28 Days of Bevis Griffin - Austin Music Foundation

28 Days of Bevis Griffin, Day 27: Banzai Kik “Noisy Music @BRC” ’86-’87

Written by Bevis M. Griffin


“Intellectuals ought to study the past, not for the pleasure they find in so doing but to derive lessons from it”. ~ Cheikh Anta Diop


They say the road to hell is paved with good intentions, and I can honestly attest to that! I shudder to think back upon all of the enthusiastic, benevolent, well-meaning souls, who all invariably impacted my life in the guise of “managerial advisor”. Franklin’s Mast attracted Van Brooks and the infamous Diamond-Joe Siddons, The Skyscrapers had Wizard Entertainment, The Bats engaged Alisa O’Leary, who financed our recordings until 1983 before the great Ron Backer swooped in to course-correct the late Fermin Perez at the behest of Mr. Ray Benson.

Between 1984-85 alone, I’d been approached by Betty Hessinger, Janet Roeg, Mike Abbot, Gene Gagliardi, and even a consigliere to avant-garde “artist du jour”, Jean Michel Basquiat.  Obviously, the ascension of Prince to the forefront of the mainstream bolstered my image. The irony of this was not lost upon me, since I had pioneered glam-punk style since 1971!

The critical excitement generated by Prince’s Dirty Mind and Controversy LPs inevitably created an unexpected yet inadvertently daunting perplexity within my egocentric psyche. I was hyper-conscientious about my daily sartorial decisions and always dressed like Bevis. Fortunately for me, the fashionista mean-streets of New York City were big enough for both.

Roughly a year before making the fateful decision to bite-the-bullet and test my luck in NYC, I came upon an article featured in Musician magazine titled “The Two Best Guitarists You’ve Never Heard”, written by esteemed music author, and cultural professor, Greg Tate. The story focused upon the prolific talents of guitar masters Ronnie Drayton and Vernon Reid, weaving a highly intriguing tale of the lower eastside’s Avant-jazz-punk “no-wave” underground scene.

By 1986 I’d compiled an impressive demo catalog of new recordings via Media Sound NYC and it had become my habitual routine to peruse the weekly Village Voice newspaper for prospective talent acquisitions, art exhibits, live club listings, indie films, and fashion events.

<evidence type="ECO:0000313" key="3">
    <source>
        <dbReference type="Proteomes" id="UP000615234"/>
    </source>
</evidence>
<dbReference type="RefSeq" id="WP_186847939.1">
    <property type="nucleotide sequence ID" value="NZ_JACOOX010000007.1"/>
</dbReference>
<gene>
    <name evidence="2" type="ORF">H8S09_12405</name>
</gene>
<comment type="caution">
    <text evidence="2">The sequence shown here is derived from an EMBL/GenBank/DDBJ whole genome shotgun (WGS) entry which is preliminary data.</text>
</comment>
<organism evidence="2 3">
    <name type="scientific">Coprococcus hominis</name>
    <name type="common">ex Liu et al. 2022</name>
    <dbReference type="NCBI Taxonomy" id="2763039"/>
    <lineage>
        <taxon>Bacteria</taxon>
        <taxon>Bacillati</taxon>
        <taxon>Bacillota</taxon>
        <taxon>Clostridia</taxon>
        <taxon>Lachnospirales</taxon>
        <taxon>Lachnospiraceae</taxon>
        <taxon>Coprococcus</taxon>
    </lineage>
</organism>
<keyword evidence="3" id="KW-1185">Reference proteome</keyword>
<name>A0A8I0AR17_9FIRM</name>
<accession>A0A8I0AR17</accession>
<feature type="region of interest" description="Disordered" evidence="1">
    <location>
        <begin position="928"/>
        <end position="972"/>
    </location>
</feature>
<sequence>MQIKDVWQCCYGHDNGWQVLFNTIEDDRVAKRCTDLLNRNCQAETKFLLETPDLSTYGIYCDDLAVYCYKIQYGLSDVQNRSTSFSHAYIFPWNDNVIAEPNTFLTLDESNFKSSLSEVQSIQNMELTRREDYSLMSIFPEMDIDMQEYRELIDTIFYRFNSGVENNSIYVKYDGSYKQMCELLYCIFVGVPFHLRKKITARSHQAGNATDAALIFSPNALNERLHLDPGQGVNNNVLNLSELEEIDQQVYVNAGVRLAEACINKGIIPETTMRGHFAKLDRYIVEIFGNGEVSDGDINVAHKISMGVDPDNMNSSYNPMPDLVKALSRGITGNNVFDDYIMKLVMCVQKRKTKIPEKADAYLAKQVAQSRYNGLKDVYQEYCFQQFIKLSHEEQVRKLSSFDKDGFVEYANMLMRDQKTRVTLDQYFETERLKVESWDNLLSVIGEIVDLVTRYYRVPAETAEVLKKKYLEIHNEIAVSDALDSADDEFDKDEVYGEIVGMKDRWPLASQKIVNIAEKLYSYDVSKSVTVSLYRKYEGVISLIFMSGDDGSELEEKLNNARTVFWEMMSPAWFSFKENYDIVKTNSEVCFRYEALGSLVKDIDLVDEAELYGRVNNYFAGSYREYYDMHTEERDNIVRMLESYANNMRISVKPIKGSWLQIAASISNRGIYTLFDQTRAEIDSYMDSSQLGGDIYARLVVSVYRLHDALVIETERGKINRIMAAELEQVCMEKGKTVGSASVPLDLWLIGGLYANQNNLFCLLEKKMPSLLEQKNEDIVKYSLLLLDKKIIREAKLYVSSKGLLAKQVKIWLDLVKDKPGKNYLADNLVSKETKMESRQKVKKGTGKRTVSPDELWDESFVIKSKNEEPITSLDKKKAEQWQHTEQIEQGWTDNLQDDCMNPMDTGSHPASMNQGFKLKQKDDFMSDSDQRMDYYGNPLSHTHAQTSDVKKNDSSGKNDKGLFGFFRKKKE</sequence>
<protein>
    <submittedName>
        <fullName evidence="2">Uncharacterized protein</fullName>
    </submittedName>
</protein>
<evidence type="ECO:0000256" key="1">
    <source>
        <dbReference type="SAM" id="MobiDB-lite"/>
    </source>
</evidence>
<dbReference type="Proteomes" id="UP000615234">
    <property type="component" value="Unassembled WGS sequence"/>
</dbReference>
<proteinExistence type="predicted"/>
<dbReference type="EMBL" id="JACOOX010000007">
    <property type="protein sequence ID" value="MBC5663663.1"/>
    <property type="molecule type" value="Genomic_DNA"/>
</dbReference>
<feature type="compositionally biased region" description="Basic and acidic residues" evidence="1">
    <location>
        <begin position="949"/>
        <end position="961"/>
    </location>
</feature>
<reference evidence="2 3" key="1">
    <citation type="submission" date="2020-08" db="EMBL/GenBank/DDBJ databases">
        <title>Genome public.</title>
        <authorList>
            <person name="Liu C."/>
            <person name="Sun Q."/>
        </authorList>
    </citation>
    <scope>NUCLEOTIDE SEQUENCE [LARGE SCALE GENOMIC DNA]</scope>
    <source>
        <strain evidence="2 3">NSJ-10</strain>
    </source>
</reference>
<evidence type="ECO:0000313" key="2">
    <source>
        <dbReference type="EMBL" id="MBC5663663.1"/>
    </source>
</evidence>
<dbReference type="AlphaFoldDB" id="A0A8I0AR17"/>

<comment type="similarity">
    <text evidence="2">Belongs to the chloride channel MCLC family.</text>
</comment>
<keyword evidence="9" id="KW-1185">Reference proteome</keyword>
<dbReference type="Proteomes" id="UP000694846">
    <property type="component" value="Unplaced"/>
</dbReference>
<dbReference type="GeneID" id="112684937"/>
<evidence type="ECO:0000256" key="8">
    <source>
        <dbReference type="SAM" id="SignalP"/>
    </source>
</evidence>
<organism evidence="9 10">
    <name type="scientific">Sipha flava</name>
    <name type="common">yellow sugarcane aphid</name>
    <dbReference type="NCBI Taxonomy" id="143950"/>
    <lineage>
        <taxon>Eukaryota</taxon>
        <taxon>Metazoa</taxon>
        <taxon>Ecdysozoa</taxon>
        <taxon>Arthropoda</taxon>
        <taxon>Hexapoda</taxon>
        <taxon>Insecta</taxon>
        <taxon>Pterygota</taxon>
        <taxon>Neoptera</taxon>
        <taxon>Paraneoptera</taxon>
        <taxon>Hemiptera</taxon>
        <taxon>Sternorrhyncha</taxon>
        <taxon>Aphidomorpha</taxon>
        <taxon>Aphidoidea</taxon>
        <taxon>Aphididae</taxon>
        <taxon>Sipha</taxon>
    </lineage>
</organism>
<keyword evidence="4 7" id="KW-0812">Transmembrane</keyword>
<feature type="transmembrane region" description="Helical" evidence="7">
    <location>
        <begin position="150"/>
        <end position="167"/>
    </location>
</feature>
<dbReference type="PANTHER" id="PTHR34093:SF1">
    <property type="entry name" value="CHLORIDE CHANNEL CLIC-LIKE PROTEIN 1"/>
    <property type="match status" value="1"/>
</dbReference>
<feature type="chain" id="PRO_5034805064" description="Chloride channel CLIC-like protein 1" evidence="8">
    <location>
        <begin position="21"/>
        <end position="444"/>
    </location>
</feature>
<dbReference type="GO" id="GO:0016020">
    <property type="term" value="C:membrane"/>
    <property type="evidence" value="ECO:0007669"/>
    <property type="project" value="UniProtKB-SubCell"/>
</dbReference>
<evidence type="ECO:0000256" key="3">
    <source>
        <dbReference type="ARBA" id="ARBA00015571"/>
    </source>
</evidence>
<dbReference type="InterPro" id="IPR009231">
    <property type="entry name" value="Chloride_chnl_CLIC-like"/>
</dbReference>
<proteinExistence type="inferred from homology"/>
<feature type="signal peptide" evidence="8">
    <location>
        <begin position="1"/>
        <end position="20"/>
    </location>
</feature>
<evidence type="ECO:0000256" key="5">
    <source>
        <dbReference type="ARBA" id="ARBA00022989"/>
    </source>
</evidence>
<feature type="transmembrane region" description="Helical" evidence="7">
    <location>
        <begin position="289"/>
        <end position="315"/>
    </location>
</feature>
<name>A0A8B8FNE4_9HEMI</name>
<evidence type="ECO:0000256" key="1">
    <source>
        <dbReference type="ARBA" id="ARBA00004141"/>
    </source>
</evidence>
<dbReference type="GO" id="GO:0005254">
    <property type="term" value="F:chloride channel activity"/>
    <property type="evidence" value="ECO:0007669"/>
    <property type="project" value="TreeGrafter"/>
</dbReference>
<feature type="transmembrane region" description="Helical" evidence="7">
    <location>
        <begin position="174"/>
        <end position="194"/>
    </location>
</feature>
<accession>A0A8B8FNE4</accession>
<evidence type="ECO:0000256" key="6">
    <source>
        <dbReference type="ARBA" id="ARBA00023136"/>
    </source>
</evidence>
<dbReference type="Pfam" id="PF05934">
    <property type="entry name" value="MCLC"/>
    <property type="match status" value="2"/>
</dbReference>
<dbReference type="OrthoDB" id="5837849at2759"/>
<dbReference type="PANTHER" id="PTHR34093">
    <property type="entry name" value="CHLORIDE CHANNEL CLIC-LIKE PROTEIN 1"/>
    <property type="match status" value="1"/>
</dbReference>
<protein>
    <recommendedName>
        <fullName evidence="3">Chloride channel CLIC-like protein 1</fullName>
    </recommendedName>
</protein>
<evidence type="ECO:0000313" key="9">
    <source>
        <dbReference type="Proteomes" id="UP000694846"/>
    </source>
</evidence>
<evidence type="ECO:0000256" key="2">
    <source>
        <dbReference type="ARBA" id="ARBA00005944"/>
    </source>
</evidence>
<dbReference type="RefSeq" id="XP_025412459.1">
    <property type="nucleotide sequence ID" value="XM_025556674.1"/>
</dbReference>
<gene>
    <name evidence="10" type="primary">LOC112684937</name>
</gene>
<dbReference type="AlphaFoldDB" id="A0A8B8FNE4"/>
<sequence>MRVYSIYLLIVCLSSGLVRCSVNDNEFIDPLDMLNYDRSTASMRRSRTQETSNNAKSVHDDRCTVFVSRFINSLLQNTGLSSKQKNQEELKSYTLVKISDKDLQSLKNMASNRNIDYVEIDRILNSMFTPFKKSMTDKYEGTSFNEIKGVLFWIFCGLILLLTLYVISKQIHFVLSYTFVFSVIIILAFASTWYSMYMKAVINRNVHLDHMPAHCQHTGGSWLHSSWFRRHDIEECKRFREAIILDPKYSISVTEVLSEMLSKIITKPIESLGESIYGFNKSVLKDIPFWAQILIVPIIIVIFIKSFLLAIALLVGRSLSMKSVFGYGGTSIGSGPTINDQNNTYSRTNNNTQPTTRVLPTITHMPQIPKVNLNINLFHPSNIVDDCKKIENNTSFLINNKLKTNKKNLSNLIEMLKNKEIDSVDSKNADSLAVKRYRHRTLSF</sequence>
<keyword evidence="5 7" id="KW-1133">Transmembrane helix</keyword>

While digesting an article examining the nascent musical validity of comedian Eddie Murphy, I recognized the name on the byline; Greg Tate. At some point in the article, I also caught a glimpse of a phrase that would eventually influence my life, and dramatically, for the better. Greg’s article went on to elaborate upon the burgeoning concept of a “Black Rock Coalition“; a New York-based political-activist group dedicated to the creative freedom of Black artists.

I felt emphatically compelled to learn more about this concept, so I called Greg at The Voice. Amazingly, the receptionist connected us right away, and so I audaciously introduced myself. Upon absorbing the enthusiastic recitation of my oral history, he politely asked me to pause and after a brief interlude of suspense, he promptly introduced me to Vernon Reid, who just-so-happened to be onsite that afternoon working on an assignment as a part-time staff writer.

This serendipitous series of events resulted in Vernon’s personal invitation to meet the BRC. The following Saturday, I found myself in Chinatown, surrounded by the seminal contingent of the newly formed Black Rock Coalition: Konda Mason, Vernon Reid, Greg Tate, Bill Toles, Craig Street, Jarad Nickerson, Lewis ‘Flip’ Barnes, and legendary jazz trumpeter Lester Bowie co-founder of the Art Ensemble of Chicago, as our highly esteemed guest-speaker/mentor.

Bevis Griffin (left) and Black Rock Coalition Founder Greg Tate

After Lester’s sagacious dissertation on the importance of remaining true to one’s inner voice, the formalities adjourned as we huddled into a round-table setting to strategize future plans. Vernon Reid and I set directly adjacent to one another, and he inquired if I’d brought a tape. Without missing a beat, I loaded my freshly minted studio mixtape simply titled “Noisy Music”.

The room exploded with huge incendiary, metallic power-chords, and hyperbolic Linn drums! A nightmarish wailing-banshee scream permeated the atmosphere as Vernon’s jaw dropped!

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One Comment

  1. Life-changing phraseology from cultural analyst Greg Tate: Mine came in the form of a little tagline he appended to one of the BRC compilation recordings…DOCUMENTING THE HISTORY OF OUR FUTURE…I’m not sure any chunk of language has so profoundly altered my life course. I’ve taken his urgent charge quite literally and have tried to do my part to document just that — the history of our sustainable AfroFuture. Those words (and a little Sun Ra) made me a permanent optimist. The best is yet to come.

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